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What's With The Mysterious Green Beams Over Hawaii?
in late january, a telescope in hawaii captured spectacular, eerie green lines flashing in the night sky. since then, several explanations have been proposed.
In the early morning of January 28 of this year, astronomers were flummoxed by the appearance of horizon-spanning, mysterious green beams in the Hawaii night sky. Astronomers were initially unsure of what caused the beams, but they soon began to offer a few possible explanations.
How the images were captured
Hawaii’s Subaru Telescope, located at the Mauana Kea Observatory, captured the green beams. Operated by the National Astronomical Observatory of Japan, it’s an 8.2-meter optical-infrared telescope, used for a wide range of astronomical research: the study of distant galaxies, the formation and evolution of stars, and the detection of exoplanets, for example. Notably, its large field of view and high-resolution capabilities have led to breakthroughs in our understanding of the universe — it’s been instrumental in the direct imaging of exoplanets and the study of dark matter through gravitational lensing.
When the telescope captured the images, they quickly went viral. Were the green lines an optical effect caused by weather, a near Earth object, or even… aliens? Were we finally seeing the Matrix revealed? To all these potential explanations, the answer is “probably not,” but let’s take a look.
One explanation for the green beams over Hawaii is that they were caused by a comet or asteroid, which can sometimes release clouds of gas and dust as they travel through space. These clouds can be visible from Earth and can sometimes appear green.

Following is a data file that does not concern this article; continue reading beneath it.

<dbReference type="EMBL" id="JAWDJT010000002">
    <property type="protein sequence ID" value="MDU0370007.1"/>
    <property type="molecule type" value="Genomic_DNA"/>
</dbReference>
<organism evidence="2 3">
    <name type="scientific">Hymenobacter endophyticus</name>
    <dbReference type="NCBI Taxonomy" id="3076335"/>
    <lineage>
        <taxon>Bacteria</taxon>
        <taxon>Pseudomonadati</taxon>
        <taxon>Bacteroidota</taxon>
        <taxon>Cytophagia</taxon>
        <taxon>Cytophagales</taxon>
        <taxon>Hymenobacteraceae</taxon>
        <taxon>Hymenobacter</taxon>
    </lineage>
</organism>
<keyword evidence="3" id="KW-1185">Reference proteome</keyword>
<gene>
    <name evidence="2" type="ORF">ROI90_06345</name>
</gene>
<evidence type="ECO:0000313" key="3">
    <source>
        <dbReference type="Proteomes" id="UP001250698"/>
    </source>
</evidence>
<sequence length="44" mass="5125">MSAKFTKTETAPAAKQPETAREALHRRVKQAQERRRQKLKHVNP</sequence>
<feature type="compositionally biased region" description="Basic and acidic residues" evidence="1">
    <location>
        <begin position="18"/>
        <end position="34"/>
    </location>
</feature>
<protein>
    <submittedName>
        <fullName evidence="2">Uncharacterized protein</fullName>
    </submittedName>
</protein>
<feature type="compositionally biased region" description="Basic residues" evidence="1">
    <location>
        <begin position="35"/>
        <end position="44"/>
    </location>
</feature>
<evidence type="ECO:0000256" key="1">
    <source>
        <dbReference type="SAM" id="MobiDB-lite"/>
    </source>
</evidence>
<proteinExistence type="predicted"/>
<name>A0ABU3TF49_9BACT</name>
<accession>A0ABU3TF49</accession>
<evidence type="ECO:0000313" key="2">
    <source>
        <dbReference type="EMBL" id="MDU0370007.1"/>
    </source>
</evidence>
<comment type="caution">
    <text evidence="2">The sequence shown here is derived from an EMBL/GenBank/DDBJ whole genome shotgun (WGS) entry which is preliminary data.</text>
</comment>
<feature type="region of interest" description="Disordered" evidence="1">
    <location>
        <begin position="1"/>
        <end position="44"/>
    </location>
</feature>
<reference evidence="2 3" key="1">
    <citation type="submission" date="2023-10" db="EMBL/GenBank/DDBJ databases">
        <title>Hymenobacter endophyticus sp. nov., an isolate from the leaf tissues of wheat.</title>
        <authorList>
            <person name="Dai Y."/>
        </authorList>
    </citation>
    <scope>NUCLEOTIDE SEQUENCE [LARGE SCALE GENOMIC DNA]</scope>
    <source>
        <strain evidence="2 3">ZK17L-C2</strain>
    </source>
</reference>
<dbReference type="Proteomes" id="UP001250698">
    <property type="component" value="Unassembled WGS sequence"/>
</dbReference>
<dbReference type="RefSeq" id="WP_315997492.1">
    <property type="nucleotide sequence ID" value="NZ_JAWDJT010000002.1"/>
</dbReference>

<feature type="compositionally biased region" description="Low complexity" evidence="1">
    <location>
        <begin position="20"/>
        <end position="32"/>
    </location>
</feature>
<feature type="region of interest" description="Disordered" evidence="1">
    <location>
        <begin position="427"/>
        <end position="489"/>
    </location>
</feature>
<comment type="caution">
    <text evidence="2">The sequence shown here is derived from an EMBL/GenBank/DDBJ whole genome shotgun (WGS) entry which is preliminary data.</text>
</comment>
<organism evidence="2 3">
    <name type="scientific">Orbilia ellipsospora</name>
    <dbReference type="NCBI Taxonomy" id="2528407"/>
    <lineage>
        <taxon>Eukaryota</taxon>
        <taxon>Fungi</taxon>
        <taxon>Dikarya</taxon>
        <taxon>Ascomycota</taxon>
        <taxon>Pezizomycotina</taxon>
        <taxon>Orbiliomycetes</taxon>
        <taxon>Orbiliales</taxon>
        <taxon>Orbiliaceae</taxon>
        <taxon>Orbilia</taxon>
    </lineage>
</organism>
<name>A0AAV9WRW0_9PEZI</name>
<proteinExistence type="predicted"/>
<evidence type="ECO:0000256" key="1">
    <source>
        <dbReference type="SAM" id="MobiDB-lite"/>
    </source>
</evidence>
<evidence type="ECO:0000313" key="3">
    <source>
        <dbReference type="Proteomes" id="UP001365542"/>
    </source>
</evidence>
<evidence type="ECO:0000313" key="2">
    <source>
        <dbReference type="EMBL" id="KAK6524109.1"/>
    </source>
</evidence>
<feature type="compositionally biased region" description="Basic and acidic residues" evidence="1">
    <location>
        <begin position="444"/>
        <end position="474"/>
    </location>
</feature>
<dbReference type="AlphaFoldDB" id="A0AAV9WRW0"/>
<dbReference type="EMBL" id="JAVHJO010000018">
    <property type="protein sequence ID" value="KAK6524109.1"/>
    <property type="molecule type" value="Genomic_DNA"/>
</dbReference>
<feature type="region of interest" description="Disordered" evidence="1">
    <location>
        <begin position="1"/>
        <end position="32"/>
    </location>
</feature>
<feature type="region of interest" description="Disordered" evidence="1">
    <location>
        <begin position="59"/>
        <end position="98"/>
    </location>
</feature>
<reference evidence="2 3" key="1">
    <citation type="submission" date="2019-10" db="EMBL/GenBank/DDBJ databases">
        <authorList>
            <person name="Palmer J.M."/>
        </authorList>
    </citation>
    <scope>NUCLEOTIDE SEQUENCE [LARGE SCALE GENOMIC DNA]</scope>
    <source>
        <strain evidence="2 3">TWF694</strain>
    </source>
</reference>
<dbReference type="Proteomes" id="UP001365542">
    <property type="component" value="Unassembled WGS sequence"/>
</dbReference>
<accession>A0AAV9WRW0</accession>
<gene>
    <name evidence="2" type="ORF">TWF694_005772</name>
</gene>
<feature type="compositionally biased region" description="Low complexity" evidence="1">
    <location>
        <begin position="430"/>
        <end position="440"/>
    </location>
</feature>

For example, in March 2022, astronomers discovered a comet later named C/2022 E3 that glowed green due to the presence of compounds like diatomic carbon and cyanogen around the body of the object.
It’s also possible that the green beams were caused by poorly understood natural phenomenon. There are a number of natural phenomena that can produce bright lights in the night sky, such as lightning and auroras. A type of lightning called blue jets, pictured at the top of this section — and which has been observed in the area of the Subaru Telescope — could be a culprit here. Occurring in the upper atmosphere, blue jets are typically invisible to the naked eye, but can seen under certain conditions, such as when they’re reflected off clouds.
The most likely explanation: a satellite called ICESat-2
The most likely explanation for the green beams over Hawaii is that they were caused by a NASA satellite called ICESat-2, which uses lasers to measure the distance to the ground. Launched in 2018, the satellite is used to measure the height of the Earth's ice sheets, and it does so by using a laser altimeter. Check out a gallery of images the ICESat-2 has generated for NASA here.
The Debrief goes in-depth with the astronomer who figured it out:
Checking with NASA satellite data, Fujii searched for any possible matches with objects being tracked in Earth’s orbit. Eventually, his search brought him to information on the position of the Ice, Cloud, and Land Elevation Satellite 2, otherwise known as the ICESat-2….
From its height of around 308 miles (496 km), the satellite’s near-polar orbit on September 16, 2022, brought it directly over Mount Fuji, meaning that it had been the likely culprit behind the phenomenon in the footage Fujii recovered. Especially since ICESat-2 actually does beam lasers toward Earth as it passes overhead.
Typically invisible to the naked eye, the effect of the satellite’s lasers can be seen when the conditions are just right — especially if there are clouds the light from the lasers can reflect.